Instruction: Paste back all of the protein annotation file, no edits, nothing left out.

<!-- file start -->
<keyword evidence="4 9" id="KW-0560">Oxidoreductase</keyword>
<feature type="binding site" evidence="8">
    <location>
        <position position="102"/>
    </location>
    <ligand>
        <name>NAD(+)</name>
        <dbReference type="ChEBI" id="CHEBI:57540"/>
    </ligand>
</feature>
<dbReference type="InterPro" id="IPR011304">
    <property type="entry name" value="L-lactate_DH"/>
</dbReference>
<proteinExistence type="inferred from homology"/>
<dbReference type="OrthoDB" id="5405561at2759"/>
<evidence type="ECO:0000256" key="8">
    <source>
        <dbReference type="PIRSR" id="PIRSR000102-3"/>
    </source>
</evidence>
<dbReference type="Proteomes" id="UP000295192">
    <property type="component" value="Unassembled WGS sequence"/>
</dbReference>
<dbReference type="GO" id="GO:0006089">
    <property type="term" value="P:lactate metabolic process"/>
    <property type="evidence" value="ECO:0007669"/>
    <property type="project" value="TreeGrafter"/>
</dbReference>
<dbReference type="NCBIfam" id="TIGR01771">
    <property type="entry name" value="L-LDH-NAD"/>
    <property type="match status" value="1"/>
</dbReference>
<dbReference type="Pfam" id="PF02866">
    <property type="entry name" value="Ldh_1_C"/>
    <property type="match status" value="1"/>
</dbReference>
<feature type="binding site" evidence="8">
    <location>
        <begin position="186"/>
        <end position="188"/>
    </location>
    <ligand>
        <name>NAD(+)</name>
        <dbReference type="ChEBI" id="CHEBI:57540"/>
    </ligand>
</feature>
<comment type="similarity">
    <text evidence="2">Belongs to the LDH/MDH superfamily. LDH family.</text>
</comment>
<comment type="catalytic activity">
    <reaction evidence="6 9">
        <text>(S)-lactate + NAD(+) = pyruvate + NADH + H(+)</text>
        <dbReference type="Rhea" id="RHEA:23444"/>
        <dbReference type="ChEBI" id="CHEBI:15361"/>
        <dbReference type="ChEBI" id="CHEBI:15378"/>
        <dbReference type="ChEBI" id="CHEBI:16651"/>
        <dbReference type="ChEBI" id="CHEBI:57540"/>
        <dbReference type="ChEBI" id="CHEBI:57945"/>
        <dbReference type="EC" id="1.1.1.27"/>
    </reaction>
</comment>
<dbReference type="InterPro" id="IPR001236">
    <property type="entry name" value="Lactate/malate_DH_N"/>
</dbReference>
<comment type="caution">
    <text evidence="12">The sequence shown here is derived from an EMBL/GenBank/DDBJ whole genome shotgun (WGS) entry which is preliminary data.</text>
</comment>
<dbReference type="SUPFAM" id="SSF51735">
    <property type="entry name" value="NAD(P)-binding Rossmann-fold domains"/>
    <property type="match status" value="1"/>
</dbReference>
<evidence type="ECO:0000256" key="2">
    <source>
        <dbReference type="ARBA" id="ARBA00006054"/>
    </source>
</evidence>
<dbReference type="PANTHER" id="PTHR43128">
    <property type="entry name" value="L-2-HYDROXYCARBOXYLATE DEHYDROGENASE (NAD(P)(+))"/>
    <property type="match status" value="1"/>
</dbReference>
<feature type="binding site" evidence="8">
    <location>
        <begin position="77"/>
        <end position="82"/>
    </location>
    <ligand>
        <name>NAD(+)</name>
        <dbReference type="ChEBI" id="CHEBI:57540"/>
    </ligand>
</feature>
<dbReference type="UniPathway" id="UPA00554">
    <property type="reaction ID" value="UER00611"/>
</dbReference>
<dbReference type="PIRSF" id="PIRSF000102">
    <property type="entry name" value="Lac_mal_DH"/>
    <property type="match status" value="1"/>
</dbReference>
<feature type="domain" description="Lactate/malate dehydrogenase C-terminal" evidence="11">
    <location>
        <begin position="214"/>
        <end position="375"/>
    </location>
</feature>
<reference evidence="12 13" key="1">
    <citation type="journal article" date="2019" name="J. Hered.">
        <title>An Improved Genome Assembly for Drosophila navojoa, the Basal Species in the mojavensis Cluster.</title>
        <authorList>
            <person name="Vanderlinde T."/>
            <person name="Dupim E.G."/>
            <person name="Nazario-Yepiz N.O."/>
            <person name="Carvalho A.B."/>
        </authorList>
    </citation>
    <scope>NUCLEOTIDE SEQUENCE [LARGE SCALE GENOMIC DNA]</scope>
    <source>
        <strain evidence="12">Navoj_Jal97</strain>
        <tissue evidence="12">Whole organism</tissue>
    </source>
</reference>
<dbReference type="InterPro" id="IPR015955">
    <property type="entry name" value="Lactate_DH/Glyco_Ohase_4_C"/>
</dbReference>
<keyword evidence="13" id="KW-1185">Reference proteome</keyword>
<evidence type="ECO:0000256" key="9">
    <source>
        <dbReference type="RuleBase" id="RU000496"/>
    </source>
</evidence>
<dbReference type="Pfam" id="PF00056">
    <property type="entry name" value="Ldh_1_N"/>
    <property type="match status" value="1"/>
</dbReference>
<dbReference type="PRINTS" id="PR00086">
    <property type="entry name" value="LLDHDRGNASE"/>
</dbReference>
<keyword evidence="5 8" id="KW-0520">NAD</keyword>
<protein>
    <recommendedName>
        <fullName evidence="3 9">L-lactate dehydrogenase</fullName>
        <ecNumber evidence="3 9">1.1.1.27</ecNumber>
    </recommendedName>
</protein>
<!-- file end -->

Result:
<keyword evidence="4 9" id="KW-0560">Oxidoreductase</keyword>
<feature type="binding site" evidence="8">
    <location>
        <position position="102"/>
    </location>
    <ligand>
        <name>NAD(+)</name>
        <dbReference type="ChEBI" id="CHEBI:57540"/>
    </ligand>
</feature>
<dbReference type="InterPro" id="IPR011304">
    <property type="entry name" value="L-lactate_DH"/>
</dbReference>
<proteinExistence type="inferred from homology"/>
<dbReference type="OrthoDB" id="5405561at2759"/>
<evidence type="ECO:0000256" key="8">
    <source>
        <dbReference type="PIRSR" id="PIRSR000102-3"/>
    </source>
</evidence>
<dbReference type="Proteomes" id="UP000295192">
    <property type="component" value="Unassembled WGS sequence"/>
</dbReference>
<dbReference type="GO" id="GO:0006089">
    <property type="term" value="P:lactate metabolic process"/>
    <property type="evidence" value="ECO:0007669"/>
    <property type="project" value="TreeGrafter"/>
</dbReference>
<dbReference type="NCBIfam" id="TIGR01771">
    <property type="entry name" value="L-LDH-NAD"/>
    <property type="match status" value="1"/>
</dbReference>
<dbReference type="Pfam" id="PF02866">
    <property type="entry name" value="Ldh_1_C"/>
    <property type="match status" value="1"/>
</dbReference>
<feature type="binding site" evidence="8">
    <location>
        <begin position="186"/>
        <end position="188"/>
    </location>
    <ligand>
        <name>NAD(+)</name>
        <dbReference type="ChEBI" id="CHEBI:57540"/>
    </ligand>
</feature>
<comment type="similarity">
    <text evidence="2">Belongs to the LDH/MDH superfamily. LDH family.</text>
</comment>
<comment type="catalytic activity">
    <reaction evidence="6 9">
        <text>(S)-lactate + NAD(+) = pyruvate + NADH + H(+)</text>
        <dbReference type="Rhea" id="RHEA:23444"/>
        <dbReference type="ChEBI" id="CHEBI:15361"/>
        <dbReference type="ChEBI" id="CHEBI:15378"/>
        <dbReference type="ChEBI" id="CHEBI:16651"/>
        <dbReference type="ChEBI" id="CHEBI:57540"/>
        <dbReference type="ChEBI" id="CHEBI:57945"/>
        <dbReference type="EC" id="1.1.1.27"/>
    </reaction>
</comment>
<dbReference type="InterPro" id="IPR001236">
    <property type="entry name" value="Lactate/malate_DH_N"/>
</dbReference>
<comment type="caution">
    <text evidence="12">The sequence shown here is derived from an EMBL/GenBank/DDBJ whole genome shotgun (WGS) entry which is preliminary data.</text>
</comment>
<dbReference type="SUPFAM" id="SSF51735">
    <property type="entry name" value="NAD(P)-binding Rossmann-fold domains"/>
    <property type="match status" value="1"/>
</dbReference>
<evidence type="ECO:0000256" key="2">
    <source>
        <dbReference type="ARBA" id="ARBA00006054"/>
    </source>
</evidence>
<dbReference type="PANTHER" id="PTHR43128">
    <property type="entry name" value="L-2-HYDROXYCARBOXYLATE DEHYDROGENASE (NAD(P)(+))"/>
    <property type="match status" value="1"/>
</dbReference>
<feature type="binding site" evidence="8">
    <location>
        <begin position="77"/>
        <end position="82"/>
    </location>
    <ligand>
        <name>NAD(+)</name>
        <dbReference type="ChEBI" id="CHEBI:57540"/>
    </ligand>
</feature>
<dbReference type="UniPathway" id="UPA00554">
    <property type="reaction ID" value="UER00611"/>
</dbReference>
<dbReference type="PIRSF" id="PIRSF000102">
    <property type="entry name" value="Lac_mal_DH"/>
    <property type="match status" value="1"/>
</dbReference>
<feature type="domain" description="Lactate/malate dehydrogenase C-terminal" evidence="11">
    <location>
        <begin position="214"/>
        <end position="375"/>
    </location>
</feature>
<reference evidence="12 13" key="1">
    <citation type="journal article" date="2019" name="J. Hered.">
        <title>An Improved Genome Assembly for Drosophila navojoa, the Basal Species in the mojavensis Cluster.</title>
        <authorList>
            <person name="Vanderlinde T."/>
            <person name="Dupim E.G."/>
            <person name="Nazario-Yepiz N.O."/>
            <person name="Carvalho A.B."/>
        </authorList>
    </citation>
    <scope>NUCLEOTIDE SEQUENCE [LARGE SCALE GENOMIC DNA]</scope>
    <source>
        <strain evidence="12">Navoj_Jal97</strain>
        <tissue evidence="12">Whole organism</tissue>
    </source>
</reference>
<dbReference type="InterPro" id="IPR015955">
    <property type="entry name" value="Lactate_DH/Glyco_Ohase_4_C"/>
</dbReference>
<keyword evidence="13" id="KW-1185">Reference proteome</keyword>
<evidence type="ECO:0000256" key="9">
    <source>
        <dbReference type="RuleBase" id="RU000496"/>
    </source>
</evidence>
<dbReference type="Pfam" id="PF00056">
    <property type="entry name" value="Ldh_1_N"/>
    <property type="match status" value="1"/>
</dbReference>
<dbReference type="PRINTS" id="PR00086">
    <property type="entry name" value="LLDHDRGNASE"/>
</dbReference>
<keyword evidence="5 8" id="KW-0520">NAD</keyword>
<protein>
    <recommendedName>
        <fullName evidence="3 9">L-lactate dehydrogenase</fullName>
        <ecNumber evidence="3 9">1.1.1.27</ecNumber>
    </recommendedName>
</protein>